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PH bounce, what exactly does this mean?  Should I expect to see some kind of rebound or is this another pool phrase.

I am talking specifically about vinyl liner pools and the need for the alkalinity buffer to create a stable pH.  We are used to adding bicarbonate of soda to the water to create a buffer at levels of 80-200ppm but bicarbonate of soda actually buffers at pH8.1+, too high for pool use really so we have to add acid to maintain the pH at the correct level and generally the pH climbs (drifts)  slightly through splashing or aeration or remnants of sodium hydroxide in the chlorine dosing liquid.

As I am talking about vinyl pools not concrete/plaster/tiled to prevent/lessen the drift upwards in pH I have been lowering the alkalinity steadily over the last few years and currently my pool is at 38ppm alkalinity and I have customers who also have vinyl pools running at 45ppm and 22ppm without any issues and I am still waiting to hear the pH has either climbed through to roof or dropped off the edge and heading downwards.  The thing is for each addition of chlorine we can reasonably predict the pH rise and for any acid addition the fall. At no point does this create a chain reaction where hydrogen ions are lost or formed causing a catastrophic “bounce”.  What it has meant is barely any acid has been used to correct the pH and there has been no need for soda ash to raise the pH it just stays reasonably stable and why not have the pH move easily without dragging the buffer solution down, so where is the bounce?

I realise that cyanuric acid stabiliser (CYA) is also a pH buffer to prevent the pH from rising but in my own pool I have been experimenting without CYA as well and the dosing system is more than capable of keeping the pH adjusted with very minor amounts of acid, if any at all.

I am trying to minimise chemical usage but also as bicarbonate of soda is carbon and oxygen which is required for almost all life/growth of bacteria etc so restricting unnecessary extra food supplies is where I am heading. I wouldn’t use CYA either as that is also food for bacteria by virtue of it’s nitrogen source.  Obviously the use of CYA is currently needed to protect the chlorine from photo degradation but as we know some bacteria can use this and leave ammonia behind for us to deal with, there does seem to be a possible link to CYA and strains of E coli.

oligotrophic (low nutrient) water tends to have lower alkalinity while eutrophic (high nutrient) water tends to have higher alkalinity.  So I am trying to work with the low nutrient water, it’s not a pond, it’s a pool and if I could just have H2O.  I have been trying to throw my pool water out of the prescribed ranges waiting for bad things to happen but they don’t I just have perfect clear bacteria free 0.5-1 NTU water.

What are others thought on alkalinity in vinyl pools and pool chemistry?

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Sorry to not respond to this earlier (it slipped by for some reason).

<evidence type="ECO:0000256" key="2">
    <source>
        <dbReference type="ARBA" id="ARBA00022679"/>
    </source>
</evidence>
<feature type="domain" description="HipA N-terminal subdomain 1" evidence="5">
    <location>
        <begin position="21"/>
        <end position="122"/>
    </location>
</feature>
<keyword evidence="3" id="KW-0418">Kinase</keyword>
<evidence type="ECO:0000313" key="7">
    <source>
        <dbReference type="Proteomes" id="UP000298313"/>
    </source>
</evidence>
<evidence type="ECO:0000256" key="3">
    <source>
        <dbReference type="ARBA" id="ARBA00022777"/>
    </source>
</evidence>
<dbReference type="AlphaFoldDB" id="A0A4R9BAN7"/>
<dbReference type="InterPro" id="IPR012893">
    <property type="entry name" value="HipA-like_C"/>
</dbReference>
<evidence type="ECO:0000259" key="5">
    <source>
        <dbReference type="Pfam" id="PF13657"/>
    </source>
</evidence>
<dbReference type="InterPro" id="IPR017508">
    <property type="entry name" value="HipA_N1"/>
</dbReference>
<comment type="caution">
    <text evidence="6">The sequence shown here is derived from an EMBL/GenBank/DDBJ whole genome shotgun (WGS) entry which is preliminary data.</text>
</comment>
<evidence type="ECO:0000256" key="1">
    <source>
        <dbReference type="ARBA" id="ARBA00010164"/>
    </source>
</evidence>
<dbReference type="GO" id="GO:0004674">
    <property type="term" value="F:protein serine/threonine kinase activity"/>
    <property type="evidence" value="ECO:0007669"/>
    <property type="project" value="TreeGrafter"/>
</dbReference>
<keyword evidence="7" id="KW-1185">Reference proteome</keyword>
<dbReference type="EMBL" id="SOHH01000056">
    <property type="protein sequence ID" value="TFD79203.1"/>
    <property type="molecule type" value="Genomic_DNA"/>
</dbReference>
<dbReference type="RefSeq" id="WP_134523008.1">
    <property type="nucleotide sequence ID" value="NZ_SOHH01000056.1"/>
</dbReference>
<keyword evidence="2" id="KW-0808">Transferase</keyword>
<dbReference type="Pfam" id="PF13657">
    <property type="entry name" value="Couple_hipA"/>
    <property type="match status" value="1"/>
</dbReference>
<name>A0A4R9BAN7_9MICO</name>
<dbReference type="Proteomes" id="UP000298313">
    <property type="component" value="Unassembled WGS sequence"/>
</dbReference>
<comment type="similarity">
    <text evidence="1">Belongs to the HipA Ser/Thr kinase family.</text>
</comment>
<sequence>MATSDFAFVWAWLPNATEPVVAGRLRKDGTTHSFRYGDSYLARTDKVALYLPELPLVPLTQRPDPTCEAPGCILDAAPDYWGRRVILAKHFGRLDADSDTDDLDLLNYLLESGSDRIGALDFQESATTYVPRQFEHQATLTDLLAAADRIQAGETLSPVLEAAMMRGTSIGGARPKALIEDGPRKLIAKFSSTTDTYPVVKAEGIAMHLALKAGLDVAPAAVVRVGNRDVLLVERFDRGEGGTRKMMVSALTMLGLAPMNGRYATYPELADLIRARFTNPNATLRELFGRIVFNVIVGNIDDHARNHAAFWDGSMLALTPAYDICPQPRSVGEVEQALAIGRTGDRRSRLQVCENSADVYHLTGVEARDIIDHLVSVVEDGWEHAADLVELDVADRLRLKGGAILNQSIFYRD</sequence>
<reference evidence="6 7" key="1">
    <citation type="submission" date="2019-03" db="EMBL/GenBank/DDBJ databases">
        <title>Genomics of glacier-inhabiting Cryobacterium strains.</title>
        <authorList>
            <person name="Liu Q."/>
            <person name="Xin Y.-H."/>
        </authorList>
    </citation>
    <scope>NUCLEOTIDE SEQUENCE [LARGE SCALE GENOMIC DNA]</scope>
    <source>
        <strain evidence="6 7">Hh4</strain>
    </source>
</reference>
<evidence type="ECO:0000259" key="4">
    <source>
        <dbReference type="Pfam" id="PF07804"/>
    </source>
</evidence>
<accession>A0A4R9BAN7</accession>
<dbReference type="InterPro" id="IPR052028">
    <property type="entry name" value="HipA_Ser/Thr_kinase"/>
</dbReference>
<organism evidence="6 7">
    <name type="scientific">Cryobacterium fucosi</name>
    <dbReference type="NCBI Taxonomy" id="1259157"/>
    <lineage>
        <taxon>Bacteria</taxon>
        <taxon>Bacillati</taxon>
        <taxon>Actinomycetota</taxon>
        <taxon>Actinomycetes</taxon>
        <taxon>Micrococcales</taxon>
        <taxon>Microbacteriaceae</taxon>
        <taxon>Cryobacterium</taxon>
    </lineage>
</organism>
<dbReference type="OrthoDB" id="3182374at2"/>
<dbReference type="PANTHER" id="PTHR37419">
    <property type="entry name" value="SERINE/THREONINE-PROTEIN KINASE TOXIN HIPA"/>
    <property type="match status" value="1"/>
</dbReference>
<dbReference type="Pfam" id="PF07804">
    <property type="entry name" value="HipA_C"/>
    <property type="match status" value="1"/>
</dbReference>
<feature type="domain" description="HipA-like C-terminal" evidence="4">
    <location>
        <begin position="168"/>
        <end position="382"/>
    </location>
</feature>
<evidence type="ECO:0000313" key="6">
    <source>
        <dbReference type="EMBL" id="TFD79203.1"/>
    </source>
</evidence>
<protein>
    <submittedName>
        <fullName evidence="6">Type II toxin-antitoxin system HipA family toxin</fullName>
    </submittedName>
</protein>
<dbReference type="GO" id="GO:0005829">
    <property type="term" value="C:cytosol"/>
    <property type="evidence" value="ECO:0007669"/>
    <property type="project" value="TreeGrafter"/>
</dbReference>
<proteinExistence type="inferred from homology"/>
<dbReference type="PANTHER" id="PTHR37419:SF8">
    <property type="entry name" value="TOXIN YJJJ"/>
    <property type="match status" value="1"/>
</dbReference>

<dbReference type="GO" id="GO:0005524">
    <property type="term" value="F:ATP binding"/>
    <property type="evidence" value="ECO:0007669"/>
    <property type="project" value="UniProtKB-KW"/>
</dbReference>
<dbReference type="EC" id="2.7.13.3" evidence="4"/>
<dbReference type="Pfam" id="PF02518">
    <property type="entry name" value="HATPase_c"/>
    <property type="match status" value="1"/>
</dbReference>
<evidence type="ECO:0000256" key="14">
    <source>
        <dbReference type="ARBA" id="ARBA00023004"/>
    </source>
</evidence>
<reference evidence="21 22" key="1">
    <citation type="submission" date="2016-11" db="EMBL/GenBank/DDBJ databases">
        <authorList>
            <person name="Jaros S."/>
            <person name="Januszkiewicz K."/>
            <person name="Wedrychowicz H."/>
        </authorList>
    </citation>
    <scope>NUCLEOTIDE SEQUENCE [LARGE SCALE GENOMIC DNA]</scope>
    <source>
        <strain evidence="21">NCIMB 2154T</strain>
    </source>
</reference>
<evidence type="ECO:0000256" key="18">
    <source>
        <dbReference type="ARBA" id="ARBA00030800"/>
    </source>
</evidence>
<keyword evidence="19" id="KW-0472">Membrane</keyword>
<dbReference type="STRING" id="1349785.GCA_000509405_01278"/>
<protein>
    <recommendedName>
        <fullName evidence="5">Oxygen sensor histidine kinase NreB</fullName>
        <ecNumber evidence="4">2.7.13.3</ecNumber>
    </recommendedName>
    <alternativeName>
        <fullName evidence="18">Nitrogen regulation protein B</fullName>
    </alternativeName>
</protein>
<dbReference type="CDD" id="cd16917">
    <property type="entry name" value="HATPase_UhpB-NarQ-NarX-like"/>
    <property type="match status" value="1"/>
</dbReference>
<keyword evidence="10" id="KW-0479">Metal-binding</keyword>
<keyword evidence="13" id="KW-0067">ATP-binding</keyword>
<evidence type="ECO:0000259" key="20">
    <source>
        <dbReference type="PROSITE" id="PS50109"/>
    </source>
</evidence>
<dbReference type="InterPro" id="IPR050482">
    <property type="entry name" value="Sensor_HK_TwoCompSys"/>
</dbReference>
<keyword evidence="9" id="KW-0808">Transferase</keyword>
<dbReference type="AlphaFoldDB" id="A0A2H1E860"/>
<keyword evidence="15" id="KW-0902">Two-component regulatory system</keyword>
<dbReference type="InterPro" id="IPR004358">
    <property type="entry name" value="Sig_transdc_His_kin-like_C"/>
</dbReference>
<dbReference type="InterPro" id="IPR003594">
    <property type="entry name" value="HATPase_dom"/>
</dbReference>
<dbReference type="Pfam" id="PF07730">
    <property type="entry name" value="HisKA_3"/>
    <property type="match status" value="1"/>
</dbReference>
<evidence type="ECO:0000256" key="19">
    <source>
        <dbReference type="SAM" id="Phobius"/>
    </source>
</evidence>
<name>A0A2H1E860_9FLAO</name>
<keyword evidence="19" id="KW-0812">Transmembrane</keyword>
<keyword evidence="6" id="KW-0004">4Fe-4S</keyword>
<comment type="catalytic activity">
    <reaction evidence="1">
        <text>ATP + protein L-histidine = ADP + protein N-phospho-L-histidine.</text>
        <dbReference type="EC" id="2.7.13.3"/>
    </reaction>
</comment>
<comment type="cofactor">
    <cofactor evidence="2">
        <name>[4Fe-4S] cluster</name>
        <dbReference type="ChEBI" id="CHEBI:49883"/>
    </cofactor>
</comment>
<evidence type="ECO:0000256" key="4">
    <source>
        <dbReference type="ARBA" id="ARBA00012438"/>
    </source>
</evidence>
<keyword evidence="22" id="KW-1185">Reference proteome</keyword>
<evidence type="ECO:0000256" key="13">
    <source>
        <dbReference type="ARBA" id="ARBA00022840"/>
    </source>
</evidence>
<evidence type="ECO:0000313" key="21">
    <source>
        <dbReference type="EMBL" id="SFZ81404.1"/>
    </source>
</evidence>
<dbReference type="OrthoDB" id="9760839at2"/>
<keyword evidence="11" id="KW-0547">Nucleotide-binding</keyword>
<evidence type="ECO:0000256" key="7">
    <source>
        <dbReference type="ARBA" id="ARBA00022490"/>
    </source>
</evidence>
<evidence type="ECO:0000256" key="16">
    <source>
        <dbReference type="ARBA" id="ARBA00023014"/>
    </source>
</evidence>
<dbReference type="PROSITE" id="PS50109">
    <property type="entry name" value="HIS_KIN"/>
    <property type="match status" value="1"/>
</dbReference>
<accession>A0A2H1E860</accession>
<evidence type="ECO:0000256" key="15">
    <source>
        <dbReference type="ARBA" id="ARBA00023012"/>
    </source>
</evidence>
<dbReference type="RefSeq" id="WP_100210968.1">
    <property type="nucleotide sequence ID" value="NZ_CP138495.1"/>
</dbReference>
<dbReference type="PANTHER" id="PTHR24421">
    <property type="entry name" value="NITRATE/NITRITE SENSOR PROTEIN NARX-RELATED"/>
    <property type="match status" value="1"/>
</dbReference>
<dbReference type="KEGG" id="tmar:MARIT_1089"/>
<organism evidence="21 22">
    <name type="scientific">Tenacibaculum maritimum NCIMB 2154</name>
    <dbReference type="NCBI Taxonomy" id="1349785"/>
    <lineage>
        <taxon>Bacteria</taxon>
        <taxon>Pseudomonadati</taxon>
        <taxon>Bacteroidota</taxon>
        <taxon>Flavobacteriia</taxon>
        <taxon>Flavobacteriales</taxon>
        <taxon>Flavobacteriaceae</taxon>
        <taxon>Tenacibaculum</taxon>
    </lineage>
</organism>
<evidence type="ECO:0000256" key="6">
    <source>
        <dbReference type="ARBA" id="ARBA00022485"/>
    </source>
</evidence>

There is nothing wrong with you having a lower TA level to help reduce the rate of pH rise.  Just note that a higher pH target also helps as shown in the following table that shows how over-carbonated pool water is compared to the amount of carbon dioxide in air.

http://richardfalk.home.comcast.net/~richardfalk/pool/CO2.htm

As for the relative buffer capacity between carbonates, CYA, and borates, see the following post I wrote:

http://www.troublefreepool.com/threads/30200-pH-Buffer-Capacity

As for hypochlorite sources of chlorine, though they raise the pH when added, the pH drops back down when the chlorine is used/consumed because that is an acidic process.  The only net pH rise from this is the small amount of excess lye in chlorinating liquid or bleach.  Any additional pH rise is due to carbon dioxide outgassing which you are minimizing by keeping the TA lower.  See the following post for chemistry on the pH of chlorine sources:

http://www.troublefreepool.com/threads/558-Pool-Water-Chemistry?p=4...

As for algae growth and TA, that's where you are off and not quite right.  You'd have to get the TA a LOT lower to starve algae.  It's far easier to lower the phosphate level with a phosphate remover if that is your intention, but remember that you can prevent algae growth regardless of algae nutrient (phosphate, nitrate) level by maintaining a sufficient FC/CYA ratio.

Thanks Richard, many of the links you have posted were the initial spark for the experiment of using low TA in vinyl pools.  Like other areas of chemistry you tackled earlier on the TA prevents pH bounce was something I couldn't get to grips with. The pH doesn't bounce, it responds to a certain amount of pH+ or minus in an orderly fashion.

The pH doesn't suddenly drop of a cliff as I once read in an article, for that to happen it would need a chain reaction.

I keep the pH at the lower end because of one of your articles where it last longer and of course is more potent a bactericide.

I realise from your chart it would be necessary to go very low with TA to try and starve algae but every little helps together with low phosphates.  I forget how many seasons have passed now with my outdoor pool running very low chlorine (0.2ppm) and no CYA but using titanium dioxide nano particle as a sun screen for the chlorine and photocatalytic  oxidation to improve the redox potential. but the results are good.

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